Yes. You have personal information (such as your real name) on the "fun" sites. And the first thing a hacker will do after guessing your password for a "fun" site is to try logging in to zillions of other sites with the same username and password.

Use a password manager.
Is there a security reason I shouldn't manually keep a file of my passwords, if it works for me? I know perfectly well what a password manager is, and used to use one; but it was made a nuisance by a a university e-mail system that went through more than one password check. After routine password changes, the password manager didn't understand that the change applied to both checks, leading to constant password mistakes. I got annoyed enough that I abandoned the password manager, and have ever since been consulting my manually maintained password file.

Last edited by newbiesforever; 03-14-2018 at 09:43 AM.
 
Old 03-14-2018, 09:47 AM   #8
sundialsvcs
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Both OS/X and KDE/Gnome provide some kind of a "secure note" facility and that's what I use. Not just for passwords but for all sorts of things.

Being a lazy sot, I generally use the same password on web-sites but of course it isn't the same as any login password that I use. All of those are "all different," and they're nonsense words. (trypt0phane ... that would have been a good one.) Nevertheless, I do keep secure notes about them.

(But you can't use my login-passwords anyway, unless you've got my one-of-a-kind OpenVPN certificate, which is encrypted with a passphrase and which will have been revoked long before you get a chance to use your stolen prize. In fact, you can't even find my servers' secret doors: to any scanner, "there's nothing there at all." As I discuss in my blog here.) Not a single one of my servers exposes anything, including ssh, directly to the world-at-large. I don't worry about "unauthorized access attempts" because I never get any.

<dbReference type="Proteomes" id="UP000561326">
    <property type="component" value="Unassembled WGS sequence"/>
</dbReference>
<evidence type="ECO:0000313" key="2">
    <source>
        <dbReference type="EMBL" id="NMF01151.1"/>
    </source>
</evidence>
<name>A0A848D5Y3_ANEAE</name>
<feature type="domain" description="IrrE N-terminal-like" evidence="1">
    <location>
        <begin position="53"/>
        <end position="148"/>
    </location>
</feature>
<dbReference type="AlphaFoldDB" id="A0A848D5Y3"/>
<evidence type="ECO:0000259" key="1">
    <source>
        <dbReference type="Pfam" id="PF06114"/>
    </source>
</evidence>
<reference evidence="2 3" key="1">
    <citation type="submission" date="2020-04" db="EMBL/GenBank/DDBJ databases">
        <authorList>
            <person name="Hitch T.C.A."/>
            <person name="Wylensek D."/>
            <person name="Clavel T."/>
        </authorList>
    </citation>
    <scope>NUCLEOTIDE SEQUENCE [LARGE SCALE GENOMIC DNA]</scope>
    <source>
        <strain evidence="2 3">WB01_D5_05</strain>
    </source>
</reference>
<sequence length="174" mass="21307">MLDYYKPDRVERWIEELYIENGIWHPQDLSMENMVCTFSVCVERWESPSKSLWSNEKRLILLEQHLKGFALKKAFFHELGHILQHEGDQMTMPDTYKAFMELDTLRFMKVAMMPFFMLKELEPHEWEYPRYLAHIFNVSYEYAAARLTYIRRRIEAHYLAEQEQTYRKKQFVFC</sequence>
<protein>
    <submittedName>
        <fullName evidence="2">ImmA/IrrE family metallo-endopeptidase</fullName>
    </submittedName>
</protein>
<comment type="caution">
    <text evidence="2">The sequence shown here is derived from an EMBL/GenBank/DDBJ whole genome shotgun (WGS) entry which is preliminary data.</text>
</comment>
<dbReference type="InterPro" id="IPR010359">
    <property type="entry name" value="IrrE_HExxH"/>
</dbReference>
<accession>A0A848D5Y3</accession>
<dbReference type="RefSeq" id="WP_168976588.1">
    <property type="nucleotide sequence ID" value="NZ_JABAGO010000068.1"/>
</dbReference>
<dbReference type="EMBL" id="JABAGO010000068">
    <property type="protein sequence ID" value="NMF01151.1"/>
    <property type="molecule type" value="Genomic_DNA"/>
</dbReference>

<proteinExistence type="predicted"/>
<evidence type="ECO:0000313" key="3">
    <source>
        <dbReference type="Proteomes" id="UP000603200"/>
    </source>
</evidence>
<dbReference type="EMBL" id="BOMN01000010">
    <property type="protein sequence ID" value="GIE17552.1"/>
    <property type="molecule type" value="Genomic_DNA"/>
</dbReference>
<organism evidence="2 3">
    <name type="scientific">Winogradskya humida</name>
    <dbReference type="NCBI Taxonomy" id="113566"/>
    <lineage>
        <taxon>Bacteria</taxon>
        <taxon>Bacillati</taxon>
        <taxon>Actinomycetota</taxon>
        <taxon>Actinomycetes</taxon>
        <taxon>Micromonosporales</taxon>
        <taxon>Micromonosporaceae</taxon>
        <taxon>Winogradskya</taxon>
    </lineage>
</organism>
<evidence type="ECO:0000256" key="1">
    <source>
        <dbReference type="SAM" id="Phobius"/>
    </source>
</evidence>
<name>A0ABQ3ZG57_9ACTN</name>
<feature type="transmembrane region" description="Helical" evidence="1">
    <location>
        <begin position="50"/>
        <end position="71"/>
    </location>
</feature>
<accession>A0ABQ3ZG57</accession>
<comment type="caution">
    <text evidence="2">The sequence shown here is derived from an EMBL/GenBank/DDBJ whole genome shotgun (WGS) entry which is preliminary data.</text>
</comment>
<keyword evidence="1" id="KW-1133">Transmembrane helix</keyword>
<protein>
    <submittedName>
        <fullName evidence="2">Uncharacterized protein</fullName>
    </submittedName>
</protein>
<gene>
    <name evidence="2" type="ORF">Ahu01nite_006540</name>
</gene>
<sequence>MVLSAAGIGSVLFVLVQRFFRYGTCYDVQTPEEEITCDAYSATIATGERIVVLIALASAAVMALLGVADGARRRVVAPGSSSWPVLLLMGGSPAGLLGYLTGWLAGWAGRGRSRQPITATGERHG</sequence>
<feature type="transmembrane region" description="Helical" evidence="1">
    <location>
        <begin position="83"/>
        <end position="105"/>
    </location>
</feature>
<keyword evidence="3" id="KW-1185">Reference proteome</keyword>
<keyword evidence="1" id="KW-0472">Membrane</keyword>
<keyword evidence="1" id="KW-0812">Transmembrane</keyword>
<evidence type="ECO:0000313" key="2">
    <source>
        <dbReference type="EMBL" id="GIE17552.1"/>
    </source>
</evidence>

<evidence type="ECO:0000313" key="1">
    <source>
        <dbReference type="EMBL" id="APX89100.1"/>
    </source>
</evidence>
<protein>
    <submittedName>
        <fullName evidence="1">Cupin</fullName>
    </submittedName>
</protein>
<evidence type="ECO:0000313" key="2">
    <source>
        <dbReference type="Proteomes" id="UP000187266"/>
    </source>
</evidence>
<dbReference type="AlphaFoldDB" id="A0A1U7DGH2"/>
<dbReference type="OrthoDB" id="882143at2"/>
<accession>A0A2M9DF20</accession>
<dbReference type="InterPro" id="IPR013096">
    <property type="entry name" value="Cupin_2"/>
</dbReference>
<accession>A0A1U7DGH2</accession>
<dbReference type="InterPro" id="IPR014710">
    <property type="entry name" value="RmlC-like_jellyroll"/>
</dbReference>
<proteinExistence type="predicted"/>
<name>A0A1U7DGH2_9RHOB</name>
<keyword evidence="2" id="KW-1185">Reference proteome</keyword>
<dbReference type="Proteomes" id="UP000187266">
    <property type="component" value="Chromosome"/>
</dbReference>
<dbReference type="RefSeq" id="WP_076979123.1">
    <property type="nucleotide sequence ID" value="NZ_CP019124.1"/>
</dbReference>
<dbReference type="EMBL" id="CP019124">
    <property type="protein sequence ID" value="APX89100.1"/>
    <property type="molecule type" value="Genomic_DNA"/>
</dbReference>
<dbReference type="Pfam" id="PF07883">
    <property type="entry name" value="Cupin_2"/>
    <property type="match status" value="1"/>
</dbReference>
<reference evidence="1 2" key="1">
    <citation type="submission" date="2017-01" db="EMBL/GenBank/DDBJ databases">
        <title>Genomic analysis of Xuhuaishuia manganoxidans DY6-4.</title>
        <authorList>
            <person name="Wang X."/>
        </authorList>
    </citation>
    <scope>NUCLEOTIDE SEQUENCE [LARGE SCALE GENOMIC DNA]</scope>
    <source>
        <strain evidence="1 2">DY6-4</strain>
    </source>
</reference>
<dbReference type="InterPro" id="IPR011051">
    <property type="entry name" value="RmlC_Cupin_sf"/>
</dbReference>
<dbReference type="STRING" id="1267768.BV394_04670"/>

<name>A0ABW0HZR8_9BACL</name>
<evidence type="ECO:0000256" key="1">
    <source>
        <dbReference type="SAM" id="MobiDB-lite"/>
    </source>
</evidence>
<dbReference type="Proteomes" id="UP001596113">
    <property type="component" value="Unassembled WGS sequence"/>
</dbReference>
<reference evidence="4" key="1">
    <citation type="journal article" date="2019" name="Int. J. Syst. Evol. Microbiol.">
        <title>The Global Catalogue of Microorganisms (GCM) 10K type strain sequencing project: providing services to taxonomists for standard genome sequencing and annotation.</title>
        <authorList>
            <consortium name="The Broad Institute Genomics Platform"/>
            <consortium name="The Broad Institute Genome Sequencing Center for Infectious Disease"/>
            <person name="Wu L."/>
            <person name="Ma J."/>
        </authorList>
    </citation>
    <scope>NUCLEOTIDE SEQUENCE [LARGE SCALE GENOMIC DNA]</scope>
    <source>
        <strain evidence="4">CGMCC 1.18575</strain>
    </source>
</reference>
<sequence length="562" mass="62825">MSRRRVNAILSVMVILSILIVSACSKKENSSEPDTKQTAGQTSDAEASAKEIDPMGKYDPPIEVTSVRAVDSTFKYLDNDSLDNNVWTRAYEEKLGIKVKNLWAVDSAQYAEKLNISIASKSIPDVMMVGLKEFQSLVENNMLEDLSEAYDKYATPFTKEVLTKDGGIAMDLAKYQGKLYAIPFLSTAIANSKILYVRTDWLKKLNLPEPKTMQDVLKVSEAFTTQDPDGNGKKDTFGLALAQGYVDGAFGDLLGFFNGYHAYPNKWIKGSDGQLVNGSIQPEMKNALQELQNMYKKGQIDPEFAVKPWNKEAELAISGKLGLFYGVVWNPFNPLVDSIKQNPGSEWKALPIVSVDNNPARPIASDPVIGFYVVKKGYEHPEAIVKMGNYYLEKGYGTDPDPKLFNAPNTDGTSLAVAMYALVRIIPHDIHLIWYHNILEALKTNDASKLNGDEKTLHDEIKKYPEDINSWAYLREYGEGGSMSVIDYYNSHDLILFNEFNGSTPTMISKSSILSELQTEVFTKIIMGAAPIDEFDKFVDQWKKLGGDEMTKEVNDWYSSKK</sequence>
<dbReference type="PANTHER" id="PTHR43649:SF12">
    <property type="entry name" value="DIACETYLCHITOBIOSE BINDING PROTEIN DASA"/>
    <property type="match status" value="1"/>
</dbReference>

If you need to deploy a web-site where you can't use OpenVPN to secure the administrative portal, mod_ssl (or its "nginix" equivalent) is your best friend, because "it cuts both ways" if you want it to. It can secure a web-site such that only the bearer of a properly-signed TLS certificate can access it or some designated portion of it. (Not quite as sophisticated because I don't recall that it supports revocation, but I could well be wrong on that.) Access is not available merely due to knowledge of a secret (password), but requires that you bear a credential.

Last edited by sundialsvcs; 03-14-2018 at 09:54 AM.
 
Old 03-14-2018, 11:51 AM   #9
dugan
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Quote:
Originally Posted by newbiesforever View Post
Is there a security reason I shouldn't manually keep a file of my passwords, if it works for me?
The possibility of having anyone else ever use or service the same PC, or having anyone else in the room when you have that file open, would both be "security reasons".

At least replace the "file" with KeePass or KeePassX.

Last edited by dugan; 03-14-2018 at 02:16 PM.
 
Old 03-28-2018, 04:19 AM   #10
fred2014
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Never allow utility companies to demand passwords over the telephone.